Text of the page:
For the past several months, the most historically reliable leading data have indicated that the development of a recession in the US is likely during 2012. As anticipated, coincident economic data have deteriorated meaningfully during the last two months, with many measures moving into contraction territory, suggesting that the US is joining Europe in a global synchronized recession. In his latest weekly commentary, fund manager John Hussman reviewed the recession scenario, indicating that the likelihood of a US recession is approaching statistical certainty based on his measures.
In recent months, our measures of leading economic pressures have indicated the likelihood of an oncoming U.S. recession. Our view is based on the analysis of leading/coincident/lagging indicators as well as more statistical signal processing methods that extract "unobserved components" from noisy data. The following chart shows the most leading economic component (blue) that we infer from a broad composite of economic indicators. This component has a lead of several months, relative to broadly observed economic data. Importantly, even the observable data has now predictably turned down, as evidenced for example by the "surprising" weakness in the Philly Fed data last week. We expect further weakening in employment data, coupled with an abrupt dropoff in industrial production and new orders.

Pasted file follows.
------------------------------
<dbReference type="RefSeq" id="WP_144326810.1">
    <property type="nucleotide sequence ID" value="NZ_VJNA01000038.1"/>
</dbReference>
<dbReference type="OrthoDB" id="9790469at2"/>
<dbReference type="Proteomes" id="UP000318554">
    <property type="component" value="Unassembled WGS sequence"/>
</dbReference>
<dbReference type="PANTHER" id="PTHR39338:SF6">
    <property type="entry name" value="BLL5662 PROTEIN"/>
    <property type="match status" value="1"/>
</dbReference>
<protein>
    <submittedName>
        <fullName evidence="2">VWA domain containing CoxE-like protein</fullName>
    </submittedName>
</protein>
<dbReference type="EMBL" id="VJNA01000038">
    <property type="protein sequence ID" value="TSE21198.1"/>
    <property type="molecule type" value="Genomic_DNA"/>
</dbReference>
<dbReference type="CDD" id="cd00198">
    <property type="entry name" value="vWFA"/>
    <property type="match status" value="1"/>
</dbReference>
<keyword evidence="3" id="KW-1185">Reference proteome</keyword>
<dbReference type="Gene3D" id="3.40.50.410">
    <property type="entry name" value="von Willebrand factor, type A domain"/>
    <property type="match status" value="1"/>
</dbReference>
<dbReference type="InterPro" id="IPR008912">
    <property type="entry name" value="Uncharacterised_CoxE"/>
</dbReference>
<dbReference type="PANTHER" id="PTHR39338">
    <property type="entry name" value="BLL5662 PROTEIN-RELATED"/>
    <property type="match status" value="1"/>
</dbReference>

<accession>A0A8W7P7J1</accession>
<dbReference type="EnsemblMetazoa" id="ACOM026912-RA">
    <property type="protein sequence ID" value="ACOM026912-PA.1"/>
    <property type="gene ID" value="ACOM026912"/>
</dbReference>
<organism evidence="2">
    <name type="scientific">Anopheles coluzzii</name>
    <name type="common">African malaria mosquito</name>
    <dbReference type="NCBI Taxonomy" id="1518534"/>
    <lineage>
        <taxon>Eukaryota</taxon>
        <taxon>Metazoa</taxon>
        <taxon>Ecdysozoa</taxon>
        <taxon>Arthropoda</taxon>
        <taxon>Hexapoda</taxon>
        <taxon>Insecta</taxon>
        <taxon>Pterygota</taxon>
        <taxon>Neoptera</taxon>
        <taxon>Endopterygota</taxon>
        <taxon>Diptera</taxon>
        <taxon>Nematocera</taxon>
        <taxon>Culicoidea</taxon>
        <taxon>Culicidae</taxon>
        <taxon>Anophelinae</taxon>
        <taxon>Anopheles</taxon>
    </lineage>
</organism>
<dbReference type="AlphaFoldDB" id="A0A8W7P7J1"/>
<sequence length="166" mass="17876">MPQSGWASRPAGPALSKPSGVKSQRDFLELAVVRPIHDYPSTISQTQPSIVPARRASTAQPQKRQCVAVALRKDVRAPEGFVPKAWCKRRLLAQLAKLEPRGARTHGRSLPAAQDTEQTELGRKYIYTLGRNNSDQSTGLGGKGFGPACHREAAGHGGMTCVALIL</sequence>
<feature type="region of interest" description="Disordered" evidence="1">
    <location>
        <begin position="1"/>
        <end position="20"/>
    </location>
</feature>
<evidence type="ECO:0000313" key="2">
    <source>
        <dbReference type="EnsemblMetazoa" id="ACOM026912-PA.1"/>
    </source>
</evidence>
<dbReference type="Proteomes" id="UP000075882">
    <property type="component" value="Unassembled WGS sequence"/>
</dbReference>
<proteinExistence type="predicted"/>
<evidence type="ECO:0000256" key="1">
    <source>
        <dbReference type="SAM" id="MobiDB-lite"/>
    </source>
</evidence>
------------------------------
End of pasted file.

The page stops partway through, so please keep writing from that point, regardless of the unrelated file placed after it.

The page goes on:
In March, we expected the coincident trend (observed composite) to rollover and follow the leading trend (extracted signal) lower. Since then, the deterioration in coincident measures has developed exactly as anticipated. The emerging weakness was slight in May, missing consensus expectations by small amounts, before accelerating in June. Given the prototypical fashion with which the deterioration is developing, we would expect the weakness to continue gaining momentum during July.
Disclosure: I have no positions in any stocks mentioned, and no plans to initiate any positions within the next 72 hours.